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THE FISHER'S WELCOME.
THOMAS DOUBLE DAY.
We twa hae fish'd the Kale sae clear,
An' streams o’ mossy Reed,
The Teviot an' the Tweed;
When summer suns are fine,
For the days o' lang syne.
'Tis mony years sin' first we met
On Coquet's bonny braes, An' mony a
brither fisher's gane, An' clad in his last claes ; An' we maun follow wi’ the lave,
Grim Death he heucks us a', But we'll hae anither fishing bout
Afore we're ta'en awa'.
For we are hale an’ hearty baith,
Tho' frosty are our pows,
An' climb the dykes and knowes ;
An thraw a sweeping line;
For the days o' lang syne.
Tho' Cheviot's top be frosty still,
He's green below the knee,
An' gang awa' wi' me.
We're fidgin' a' fu' fain,
An we'll fish her owre again.
Au’ hameward when we toddle back,
An' night begins to fa',
We'll crack aboon them a':-
I'll lay my loof in thine,
An' we're little warse at wine.
We'll crack how mony a creel we've fill’d,
How mony a line we've flung,
In days when we were young.
An' sing anither tune:
We'll tell them what we've dune.
[From a Fisher's Garland, published in Newcastle, about ten or eleven years back.]
THE ANGEL'S WHISPER.
A baby was sleeping,
Its mother was weeping,
And the tempest was swelling
Round the fisherman's dwelling, And she cried, · Derinot, darling! Oh, come back
to me! Her beads while she number'd
The baby still slumber'd, And smiled in her face as she bended her knee. ‘Oh, bless'd be that warning,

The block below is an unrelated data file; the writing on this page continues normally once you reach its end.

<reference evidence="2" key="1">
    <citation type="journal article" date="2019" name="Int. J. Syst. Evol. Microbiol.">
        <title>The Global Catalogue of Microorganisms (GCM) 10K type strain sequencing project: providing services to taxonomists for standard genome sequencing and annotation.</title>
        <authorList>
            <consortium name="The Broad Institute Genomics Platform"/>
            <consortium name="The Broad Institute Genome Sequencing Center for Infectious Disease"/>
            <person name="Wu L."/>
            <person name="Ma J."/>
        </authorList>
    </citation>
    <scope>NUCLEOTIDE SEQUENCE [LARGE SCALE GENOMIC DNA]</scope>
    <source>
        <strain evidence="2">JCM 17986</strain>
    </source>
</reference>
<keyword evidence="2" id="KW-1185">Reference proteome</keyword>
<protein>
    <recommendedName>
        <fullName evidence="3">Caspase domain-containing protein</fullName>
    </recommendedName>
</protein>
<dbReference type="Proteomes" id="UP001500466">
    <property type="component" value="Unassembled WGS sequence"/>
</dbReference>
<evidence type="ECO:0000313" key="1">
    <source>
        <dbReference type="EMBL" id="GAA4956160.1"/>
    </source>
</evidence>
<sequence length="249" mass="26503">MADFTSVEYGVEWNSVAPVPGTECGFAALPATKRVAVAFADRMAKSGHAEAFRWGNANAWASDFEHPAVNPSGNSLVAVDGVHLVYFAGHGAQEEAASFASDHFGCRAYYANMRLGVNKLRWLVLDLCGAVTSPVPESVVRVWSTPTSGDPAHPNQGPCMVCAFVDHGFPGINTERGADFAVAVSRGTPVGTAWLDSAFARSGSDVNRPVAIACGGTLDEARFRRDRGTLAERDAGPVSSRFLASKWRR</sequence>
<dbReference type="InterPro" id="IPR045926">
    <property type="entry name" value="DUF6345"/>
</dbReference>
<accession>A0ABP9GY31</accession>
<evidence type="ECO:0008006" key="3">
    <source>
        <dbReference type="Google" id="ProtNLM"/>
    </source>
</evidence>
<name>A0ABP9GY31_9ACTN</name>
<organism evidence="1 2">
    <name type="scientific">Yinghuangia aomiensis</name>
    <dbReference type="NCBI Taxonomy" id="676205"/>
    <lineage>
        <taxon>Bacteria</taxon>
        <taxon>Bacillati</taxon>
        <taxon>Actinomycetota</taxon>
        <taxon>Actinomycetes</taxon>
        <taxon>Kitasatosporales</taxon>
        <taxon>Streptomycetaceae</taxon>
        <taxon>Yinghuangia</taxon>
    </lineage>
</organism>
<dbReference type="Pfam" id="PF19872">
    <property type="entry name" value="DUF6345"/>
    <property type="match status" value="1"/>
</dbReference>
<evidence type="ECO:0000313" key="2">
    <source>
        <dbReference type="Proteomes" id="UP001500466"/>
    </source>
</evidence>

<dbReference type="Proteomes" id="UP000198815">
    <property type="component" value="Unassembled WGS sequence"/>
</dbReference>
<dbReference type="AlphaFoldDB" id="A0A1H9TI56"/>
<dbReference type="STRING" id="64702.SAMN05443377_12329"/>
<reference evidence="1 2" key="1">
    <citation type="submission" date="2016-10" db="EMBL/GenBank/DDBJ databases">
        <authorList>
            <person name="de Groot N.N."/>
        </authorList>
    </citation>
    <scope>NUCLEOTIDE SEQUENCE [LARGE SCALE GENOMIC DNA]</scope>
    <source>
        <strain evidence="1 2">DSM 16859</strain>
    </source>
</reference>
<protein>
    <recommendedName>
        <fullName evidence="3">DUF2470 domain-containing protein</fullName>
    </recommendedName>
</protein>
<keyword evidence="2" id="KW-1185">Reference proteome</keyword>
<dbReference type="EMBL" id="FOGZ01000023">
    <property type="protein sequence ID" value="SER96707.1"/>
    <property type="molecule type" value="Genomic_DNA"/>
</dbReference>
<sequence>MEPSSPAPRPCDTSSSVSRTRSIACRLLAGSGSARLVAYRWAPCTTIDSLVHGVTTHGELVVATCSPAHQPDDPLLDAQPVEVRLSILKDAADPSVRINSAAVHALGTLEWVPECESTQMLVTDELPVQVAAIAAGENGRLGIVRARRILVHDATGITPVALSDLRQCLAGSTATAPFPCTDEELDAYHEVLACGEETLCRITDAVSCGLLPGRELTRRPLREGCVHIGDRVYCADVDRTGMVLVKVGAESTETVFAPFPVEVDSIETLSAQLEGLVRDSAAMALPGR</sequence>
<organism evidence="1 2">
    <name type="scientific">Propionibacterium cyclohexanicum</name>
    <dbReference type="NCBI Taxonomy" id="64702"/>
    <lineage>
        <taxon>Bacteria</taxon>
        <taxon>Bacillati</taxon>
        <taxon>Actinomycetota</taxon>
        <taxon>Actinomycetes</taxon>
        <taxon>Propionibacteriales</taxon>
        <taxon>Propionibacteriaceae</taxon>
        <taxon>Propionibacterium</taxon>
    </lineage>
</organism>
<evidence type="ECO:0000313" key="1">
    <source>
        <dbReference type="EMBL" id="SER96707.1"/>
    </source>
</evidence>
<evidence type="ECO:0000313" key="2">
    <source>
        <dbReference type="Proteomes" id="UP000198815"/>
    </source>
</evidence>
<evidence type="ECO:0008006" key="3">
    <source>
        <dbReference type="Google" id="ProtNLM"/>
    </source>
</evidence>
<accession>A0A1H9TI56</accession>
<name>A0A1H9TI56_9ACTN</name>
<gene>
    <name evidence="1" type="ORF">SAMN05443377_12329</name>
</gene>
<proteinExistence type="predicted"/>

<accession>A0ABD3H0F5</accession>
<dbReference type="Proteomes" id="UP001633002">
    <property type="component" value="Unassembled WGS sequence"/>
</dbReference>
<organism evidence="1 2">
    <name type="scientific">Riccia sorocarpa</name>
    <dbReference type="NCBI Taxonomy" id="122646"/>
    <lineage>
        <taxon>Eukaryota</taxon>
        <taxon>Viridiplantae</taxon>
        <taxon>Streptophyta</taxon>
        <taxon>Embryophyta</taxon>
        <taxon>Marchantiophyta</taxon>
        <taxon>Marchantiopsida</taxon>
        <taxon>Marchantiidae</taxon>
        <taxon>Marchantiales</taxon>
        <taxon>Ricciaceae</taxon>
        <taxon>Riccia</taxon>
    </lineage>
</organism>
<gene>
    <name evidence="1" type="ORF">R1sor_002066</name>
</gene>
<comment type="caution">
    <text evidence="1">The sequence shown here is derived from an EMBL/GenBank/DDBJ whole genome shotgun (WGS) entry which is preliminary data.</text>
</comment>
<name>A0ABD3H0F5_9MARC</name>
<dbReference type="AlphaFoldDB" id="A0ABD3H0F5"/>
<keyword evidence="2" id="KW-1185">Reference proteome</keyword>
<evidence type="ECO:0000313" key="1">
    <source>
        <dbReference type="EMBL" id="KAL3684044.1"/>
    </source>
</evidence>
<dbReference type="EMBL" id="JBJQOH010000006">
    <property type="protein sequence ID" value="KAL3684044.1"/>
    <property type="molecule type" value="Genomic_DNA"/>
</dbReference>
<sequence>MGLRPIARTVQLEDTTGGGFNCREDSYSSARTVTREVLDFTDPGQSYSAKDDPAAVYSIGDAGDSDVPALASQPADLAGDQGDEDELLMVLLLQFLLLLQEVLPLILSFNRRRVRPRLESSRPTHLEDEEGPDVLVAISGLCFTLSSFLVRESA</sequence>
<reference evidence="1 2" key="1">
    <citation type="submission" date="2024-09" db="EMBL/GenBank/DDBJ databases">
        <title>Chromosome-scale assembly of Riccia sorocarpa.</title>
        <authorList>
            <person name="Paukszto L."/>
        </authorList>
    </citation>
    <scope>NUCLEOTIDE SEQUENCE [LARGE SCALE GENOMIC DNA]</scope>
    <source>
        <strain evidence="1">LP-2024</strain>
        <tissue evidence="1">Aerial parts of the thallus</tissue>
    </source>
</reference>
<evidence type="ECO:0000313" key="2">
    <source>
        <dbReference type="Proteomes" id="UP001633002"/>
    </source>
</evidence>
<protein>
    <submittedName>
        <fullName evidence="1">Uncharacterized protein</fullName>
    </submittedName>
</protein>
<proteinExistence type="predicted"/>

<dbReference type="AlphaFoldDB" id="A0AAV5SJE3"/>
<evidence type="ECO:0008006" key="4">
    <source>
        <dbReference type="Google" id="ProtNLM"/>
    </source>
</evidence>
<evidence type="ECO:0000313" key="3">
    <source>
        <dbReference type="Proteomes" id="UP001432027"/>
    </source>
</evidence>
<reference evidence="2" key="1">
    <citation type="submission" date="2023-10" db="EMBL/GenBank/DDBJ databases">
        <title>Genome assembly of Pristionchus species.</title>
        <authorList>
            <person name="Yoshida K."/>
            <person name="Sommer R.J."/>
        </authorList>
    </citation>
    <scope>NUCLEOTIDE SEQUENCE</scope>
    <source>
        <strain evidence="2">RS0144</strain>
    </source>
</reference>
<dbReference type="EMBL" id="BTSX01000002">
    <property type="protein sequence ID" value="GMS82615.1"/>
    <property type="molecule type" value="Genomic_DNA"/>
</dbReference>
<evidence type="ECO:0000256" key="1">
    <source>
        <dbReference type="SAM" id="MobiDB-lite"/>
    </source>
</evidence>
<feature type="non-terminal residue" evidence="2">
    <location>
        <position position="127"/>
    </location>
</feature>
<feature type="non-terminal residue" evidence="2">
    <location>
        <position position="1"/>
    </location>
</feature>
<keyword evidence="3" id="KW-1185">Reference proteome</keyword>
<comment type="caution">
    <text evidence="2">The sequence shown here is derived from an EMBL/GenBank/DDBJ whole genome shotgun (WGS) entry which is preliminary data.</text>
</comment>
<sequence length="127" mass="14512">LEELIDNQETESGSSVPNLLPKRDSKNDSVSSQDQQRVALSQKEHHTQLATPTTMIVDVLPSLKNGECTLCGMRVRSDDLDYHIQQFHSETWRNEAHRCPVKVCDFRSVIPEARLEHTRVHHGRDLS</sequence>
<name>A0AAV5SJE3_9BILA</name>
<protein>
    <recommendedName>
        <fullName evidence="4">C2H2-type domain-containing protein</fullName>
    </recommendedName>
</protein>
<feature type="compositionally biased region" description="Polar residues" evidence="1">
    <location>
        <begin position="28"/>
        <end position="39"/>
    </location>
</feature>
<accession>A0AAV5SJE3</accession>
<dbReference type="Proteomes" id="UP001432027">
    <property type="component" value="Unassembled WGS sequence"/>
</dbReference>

My child, thy sleep adorning-
Bright watch o'er thy sleeping,
thou would'st rather They'd watch o'er thy father, For I know that the angels are whispering with thee.'
The dawn of the morning
Saw Dermot returning, And the wife wept with joy her babe's father to see;
And closely caressing
Her child with a blessing, Said, 'I knew that the angels were whispering with
THE RING AND THE WINDING SHEET.
Why sought you not the silent bow'r,
The bow'r nor hawthorn tree,
Why came you not to me?
Oh! tell me, truly tell-
When last you said ' farewell ?"
As late my taper I illumed,
To sigh and watch for thee,
Which lovers smile to see ;
And trimm'd the flame with care, The pledge of plighted love was gone
The sign of death was there !
Oh, say, was this foreboding truth,
And wilt thou break thy vow, And wilt thou blight my opening youth?
And must Imust I now Meet death's embrace for that chaste kiss,
That holy kiss you vowd? And must I for my bridal dress
Be mantled in the shroud ?
Awake !—the starry midnight hour
Hangs charm’d, and pauseth in its flight:
Awake!--soft dews will soon arise
From daisied mead, and thorny brake;
Awake !-within the musk-rose bower
I watch, pale flower of love, for thee :
Awake!-ne'er heed, though listening night
Steal music from thy silver voice :